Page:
↓ Skip to main content

Central nervous system rather than immune cell-derived BDNF mediates axonal protective effects early in autoimmune demyelination

Overview of attention for article published in Acta Neuropathologica, October 2011
Altmetric Badge

Mentioned by

twitter
1 tweeter

Citations

dimensions_citation
37 Dimensions

Readers on

mendeley
50 Mendeley
Title
Central nervous system rather than immune cell-derived BDNF mediates axonal protective effects early in autoimmune demyelination
Published in
Acta Neuropathologica, October 2011
DOI 10.1007/s00401-011-0890-3
Pubmed ID
Authors

De-Hyung Lee, Eva Geyer, Anne-Christine Flach, Klaus Jung, Ralf Gold, Alexander Flügel, Ralf A. Linker, Fred Lühder

Abstract

Brain-derived neurotrophic factor (BDNF) is involved in neuronal and glial development and survival. While neurons and astrocytes are its main cellular source in the central nervous system (CNS), bioactive BDNF is also expressed in immune cells and in lesions of multiple sclerosis and its animal model experimental autoimmune encephalomyelitis (EAE). Previous data revealed that BDNF exerts neuroprotective effects in myelin oligodendrocyte glycoprotein-induced EAE. Using a conditional knock-out model with inducible deletion of BDNF, we here show that clinical symptoms and structural damage are increased when BDNF is absent during the initiation phase of clinical EAE. In contrast, deletion of BDNF later in the disease course of EAE did not result in significant changes, either in the disease course or in axonal integrity. Bone marrow chimeras revealed that the deletion of BDNF in the CNS alone, with no deletion of BDNF in the infiltrating immune cells, was sufficient for the observed effects. Finally, the therapeutic effect of glatiramer acetate, a well-characterized disease-modifying drug with the potential to modulate BDNF expression, was partially reversed in mice in which BDNF was deleted shortly before the onset of disease. In summary, our data argue for an early window of therapeutic opportunity where modulation of BDNF may exert neuroprotective effects in experimental autoimmune demyelination.

Twitter Demographics

The data shown below were collected from the profile of 1 tweeter who shared this research output. Click here to find out more about how the information was compiled.

Mendeley readers

The data shown below were compiled from readership statistics for 50 Mendeley readers of this research output. Click here to see the associated Mendeley record.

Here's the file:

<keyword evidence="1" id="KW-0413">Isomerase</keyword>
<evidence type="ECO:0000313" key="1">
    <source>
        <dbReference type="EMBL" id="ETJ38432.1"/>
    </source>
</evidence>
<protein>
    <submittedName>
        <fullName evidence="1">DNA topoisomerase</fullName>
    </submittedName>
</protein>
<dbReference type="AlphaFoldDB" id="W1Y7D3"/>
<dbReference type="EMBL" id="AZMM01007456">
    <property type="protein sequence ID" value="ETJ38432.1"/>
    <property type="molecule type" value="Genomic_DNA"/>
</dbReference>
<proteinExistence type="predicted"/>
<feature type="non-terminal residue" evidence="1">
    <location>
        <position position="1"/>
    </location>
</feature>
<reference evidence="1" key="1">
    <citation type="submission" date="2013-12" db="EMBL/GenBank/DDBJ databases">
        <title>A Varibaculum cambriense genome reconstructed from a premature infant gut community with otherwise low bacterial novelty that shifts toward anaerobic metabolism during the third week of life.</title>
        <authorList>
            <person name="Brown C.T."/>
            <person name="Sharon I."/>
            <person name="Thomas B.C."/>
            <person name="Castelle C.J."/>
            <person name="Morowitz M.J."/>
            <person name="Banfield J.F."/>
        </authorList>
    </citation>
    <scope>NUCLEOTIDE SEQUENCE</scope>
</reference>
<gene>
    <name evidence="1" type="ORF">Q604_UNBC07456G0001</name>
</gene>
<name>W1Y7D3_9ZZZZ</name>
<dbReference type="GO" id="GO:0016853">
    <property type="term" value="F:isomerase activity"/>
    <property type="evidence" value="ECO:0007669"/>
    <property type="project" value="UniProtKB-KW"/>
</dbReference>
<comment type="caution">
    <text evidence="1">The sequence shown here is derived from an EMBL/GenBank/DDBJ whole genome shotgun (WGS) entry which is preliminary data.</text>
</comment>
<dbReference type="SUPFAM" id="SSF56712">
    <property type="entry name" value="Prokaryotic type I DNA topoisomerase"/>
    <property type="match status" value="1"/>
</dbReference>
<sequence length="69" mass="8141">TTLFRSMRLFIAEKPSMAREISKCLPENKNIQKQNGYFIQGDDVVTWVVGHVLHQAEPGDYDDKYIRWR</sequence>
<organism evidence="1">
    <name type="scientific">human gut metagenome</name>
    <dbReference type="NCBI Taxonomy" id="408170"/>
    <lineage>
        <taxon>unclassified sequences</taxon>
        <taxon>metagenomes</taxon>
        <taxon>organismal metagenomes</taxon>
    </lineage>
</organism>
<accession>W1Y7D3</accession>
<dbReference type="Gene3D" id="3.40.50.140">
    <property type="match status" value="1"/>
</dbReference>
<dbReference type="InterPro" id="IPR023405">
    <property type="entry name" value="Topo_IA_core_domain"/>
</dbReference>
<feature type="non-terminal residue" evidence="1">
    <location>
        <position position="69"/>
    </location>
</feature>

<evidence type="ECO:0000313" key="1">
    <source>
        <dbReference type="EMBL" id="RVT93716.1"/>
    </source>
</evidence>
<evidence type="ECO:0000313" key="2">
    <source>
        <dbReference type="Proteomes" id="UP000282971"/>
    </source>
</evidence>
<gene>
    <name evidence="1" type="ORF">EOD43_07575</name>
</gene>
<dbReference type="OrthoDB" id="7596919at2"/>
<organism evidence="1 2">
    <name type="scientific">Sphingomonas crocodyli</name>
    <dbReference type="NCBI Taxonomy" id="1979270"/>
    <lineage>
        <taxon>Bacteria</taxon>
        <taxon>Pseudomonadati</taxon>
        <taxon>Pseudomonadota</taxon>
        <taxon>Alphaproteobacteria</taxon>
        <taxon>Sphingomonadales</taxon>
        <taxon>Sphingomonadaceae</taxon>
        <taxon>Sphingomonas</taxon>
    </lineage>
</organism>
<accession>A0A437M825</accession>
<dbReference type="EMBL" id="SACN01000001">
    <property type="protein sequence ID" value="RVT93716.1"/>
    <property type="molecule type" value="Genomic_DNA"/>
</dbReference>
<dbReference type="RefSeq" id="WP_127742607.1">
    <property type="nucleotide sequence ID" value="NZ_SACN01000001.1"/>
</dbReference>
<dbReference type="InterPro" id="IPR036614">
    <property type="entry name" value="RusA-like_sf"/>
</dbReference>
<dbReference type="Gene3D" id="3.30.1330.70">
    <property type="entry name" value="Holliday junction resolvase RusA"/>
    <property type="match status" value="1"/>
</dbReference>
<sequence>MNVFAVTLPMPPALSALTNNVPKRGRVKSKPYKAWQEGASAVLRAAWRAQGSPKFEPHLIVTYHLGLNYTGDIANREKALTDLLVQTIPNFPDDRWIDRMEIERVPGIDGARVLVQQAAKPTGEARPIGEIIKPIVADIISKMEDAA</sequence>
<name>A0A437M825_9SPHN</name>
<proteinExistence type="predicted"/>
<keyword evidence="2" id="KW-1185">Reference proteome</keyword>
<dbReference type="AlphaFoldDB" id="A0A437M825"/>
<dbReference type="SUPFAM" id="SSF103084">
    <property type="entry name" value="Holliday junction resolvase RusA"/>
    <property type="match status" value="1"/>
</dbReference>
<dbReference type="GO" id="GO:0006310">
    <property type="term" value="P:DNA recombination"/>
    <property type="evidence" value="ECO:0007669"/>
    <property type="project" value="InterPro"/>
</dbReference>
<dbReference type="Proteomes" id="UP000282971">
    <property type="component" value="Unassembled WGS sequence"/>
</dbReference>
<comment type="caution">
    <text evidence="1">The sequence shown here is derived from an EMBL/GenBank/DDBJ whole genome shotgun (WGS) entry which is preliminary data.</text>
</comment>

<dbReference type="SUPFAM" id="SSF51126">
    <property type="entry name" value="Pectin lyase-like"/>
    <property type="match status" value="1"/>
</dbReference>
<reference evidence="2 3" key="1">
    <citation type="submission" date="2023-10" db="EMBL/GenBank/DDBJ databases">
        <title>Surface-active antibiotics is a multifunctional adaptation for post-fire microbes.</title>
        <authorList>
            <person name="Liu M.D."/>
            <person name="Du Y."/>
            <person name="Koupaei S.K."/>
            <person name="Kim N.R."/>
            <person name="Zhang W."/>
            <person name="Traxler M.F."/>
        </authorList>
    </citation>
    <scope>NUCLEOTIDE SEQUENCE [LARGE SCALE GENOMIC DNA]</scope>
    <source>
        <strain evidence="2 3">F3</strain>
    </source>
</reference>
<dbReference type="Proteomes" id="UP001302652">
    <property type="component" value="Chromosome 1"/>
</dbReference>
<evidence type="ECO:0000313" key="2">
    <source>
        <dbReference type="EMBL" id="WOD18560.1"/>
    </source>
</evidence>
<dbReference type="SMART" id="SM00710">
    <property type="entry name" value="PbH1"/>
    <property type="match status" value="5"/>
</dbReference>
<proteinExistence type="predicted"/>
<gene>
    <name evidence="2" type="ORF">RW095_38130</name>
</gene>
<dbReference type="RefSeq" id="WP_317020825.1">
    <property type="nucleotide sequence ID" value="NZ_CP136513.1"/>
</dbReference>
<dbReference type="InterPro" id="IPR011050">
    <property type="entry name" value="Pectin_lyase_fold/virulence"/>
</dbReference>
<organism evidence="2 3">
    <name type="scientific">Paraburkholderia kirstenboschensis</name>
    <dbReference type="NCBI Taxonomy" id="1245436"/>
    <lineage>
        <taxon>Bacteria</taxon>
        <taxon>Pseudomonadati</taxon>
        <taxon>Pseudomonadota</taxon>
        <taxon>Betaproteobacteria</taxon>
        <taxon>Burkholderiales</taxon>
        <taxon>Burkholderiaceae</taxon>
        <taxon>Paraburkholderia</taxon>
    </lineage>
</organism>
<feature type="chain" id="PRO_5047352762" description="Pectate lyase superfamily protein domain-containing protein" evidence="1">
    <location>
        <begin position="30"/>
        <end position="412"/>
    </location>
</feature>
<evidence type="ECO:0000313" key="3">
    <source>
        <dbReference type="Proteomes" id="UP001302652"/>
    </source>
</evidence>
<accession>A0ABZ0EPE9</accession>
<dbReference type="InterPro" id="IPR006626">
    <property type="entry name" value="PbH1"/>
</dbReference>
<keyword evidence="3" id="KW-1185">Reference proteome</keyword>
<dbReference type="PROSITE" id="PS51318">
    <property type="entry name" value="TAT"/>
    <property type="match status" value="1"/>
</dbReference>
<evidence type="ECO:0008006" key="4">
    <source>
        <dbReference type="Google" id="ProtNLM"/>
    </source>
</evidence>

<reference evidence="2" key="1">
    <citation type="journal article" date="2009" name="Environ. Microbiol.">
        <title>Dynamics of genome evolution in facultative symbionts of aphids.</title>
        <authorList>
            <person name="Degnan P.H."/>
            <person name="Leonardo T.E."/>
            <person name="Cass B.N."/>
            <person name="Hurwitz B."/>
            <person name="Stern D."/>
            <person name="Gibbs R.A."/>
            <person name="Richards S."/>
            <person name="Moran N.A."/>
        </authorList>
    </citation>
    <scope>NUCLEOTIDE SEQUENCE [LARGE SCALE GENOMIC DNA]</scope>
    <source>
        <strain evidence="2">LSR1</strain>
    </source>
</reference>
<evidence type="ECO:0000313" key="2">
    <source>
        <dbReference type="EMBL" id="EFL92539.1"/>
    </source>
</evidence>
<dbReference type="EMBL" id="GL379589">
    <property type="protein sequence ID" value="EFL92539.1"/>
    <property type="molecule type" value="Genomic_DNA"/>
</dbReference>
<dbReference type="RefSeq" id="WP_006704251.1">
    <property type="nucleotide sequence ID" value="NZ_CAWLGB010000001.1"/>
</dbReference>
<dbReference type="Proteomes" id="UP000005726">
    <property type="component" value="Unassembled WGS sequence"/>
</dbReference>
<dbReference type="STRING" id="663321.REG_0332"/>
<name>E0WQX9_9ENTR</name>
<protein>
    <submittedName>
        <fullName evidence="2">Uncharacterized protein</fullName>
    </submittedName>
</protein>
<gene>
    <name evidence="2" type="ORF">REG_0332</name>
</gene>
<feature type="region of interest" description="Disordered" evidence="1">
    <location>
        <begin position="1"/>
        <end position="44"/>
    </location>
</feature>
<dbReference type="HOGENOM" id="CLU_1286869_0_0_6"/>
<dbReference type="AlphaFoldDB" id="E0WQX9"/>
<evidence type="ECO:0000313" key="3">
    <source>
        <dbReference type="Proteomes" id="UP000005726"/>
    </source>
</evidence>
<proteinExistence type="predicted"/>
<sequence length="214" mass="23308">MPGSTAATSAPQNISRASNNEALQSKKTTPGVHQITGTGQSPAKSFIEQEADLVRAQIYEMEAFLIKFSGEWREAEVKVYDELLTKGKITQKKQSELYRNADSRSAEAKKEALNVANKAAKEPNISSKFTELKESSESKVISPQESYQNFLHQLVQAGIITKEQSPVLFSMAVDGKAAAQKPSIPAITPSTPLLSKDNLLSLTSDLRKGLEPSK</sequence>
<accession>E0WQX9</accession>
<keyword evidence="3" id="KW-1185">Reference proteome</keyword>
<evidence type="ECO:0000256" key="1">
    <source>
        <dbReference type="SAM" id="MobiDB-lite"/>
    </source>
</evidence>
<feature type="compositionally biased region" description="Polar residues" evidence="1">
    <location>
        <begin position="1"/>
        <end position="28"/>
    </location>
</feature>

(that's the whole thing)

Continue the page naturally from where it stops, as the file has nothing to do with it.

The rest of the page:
Geographical breakdown

Country Count As %
Mexico 1 2%
United States 1 2%
Unknown 48 96%

Demographic breakdown

Readers by professional status Count As %
Student > Bachelor 10 20%
Researcher 9 18%
Student > Ph. D. Student 8 16%
Student > Doctoral Student 5 10%
Student > Postgraduate 3 6%
Other 15 30%
Readers by discipline Count As %
Agricultural and Biological Sciences 18 36%
Medicine and Dentistry 10 20%
Neuroscience 7 14%
Unspecified 6 12%
Biochemistry, Genetics and Molecular Biology 4 8%
Other 5 10%

Attention Score in Context

This research output has an Altmetric Attention Score of 1. This is our high-level measure of the quality and quantity of online attention that it has received. This Attention Score, as well as the ranking and number of research outputs shown below, was calculated when the research output was last mentioned on 25 October 2011.
All research outputs
#7,636,790
of 12,219,721 outputs
Outputs from Acta Neuropathologica
#1,309
of 1,532 outputs
Outputs of similar age
#59,897
of 102,862 outputs
Outputs of similar age from Acta Neuropathologica
#16
of 19 outputs
Altmetric has tracked 12,219,721 research outputs across all sources so far. This one is in the 23rd percentile – i.e., 23% of other outputs scored the same or lower than it.
So far Altmetric has tracked 1,532 research outputs from this source. They typically receive a lot more attention than average, with a mean Attention Score of 10.7. This one is in the 9th percentile – i.e., 9% of its peers scored the same or lower than it.
Older research outputs will score higher simply because they've had more time to accumulate mentions. To account for age we can compare this Altmetric Attention Score to the 102,862 tracked outputs that were published within six weeks on either side of this one in any source. This one is in the 25th percentile – i.e., 25% of its contemporaries scored the same or lower than it.
We're also able to compare this research output to 19 others from the same source and published within six weeks on either side of this one. This one is in the 10th percentile – i.e., 10% of its contemporaries scored the same or lower than it.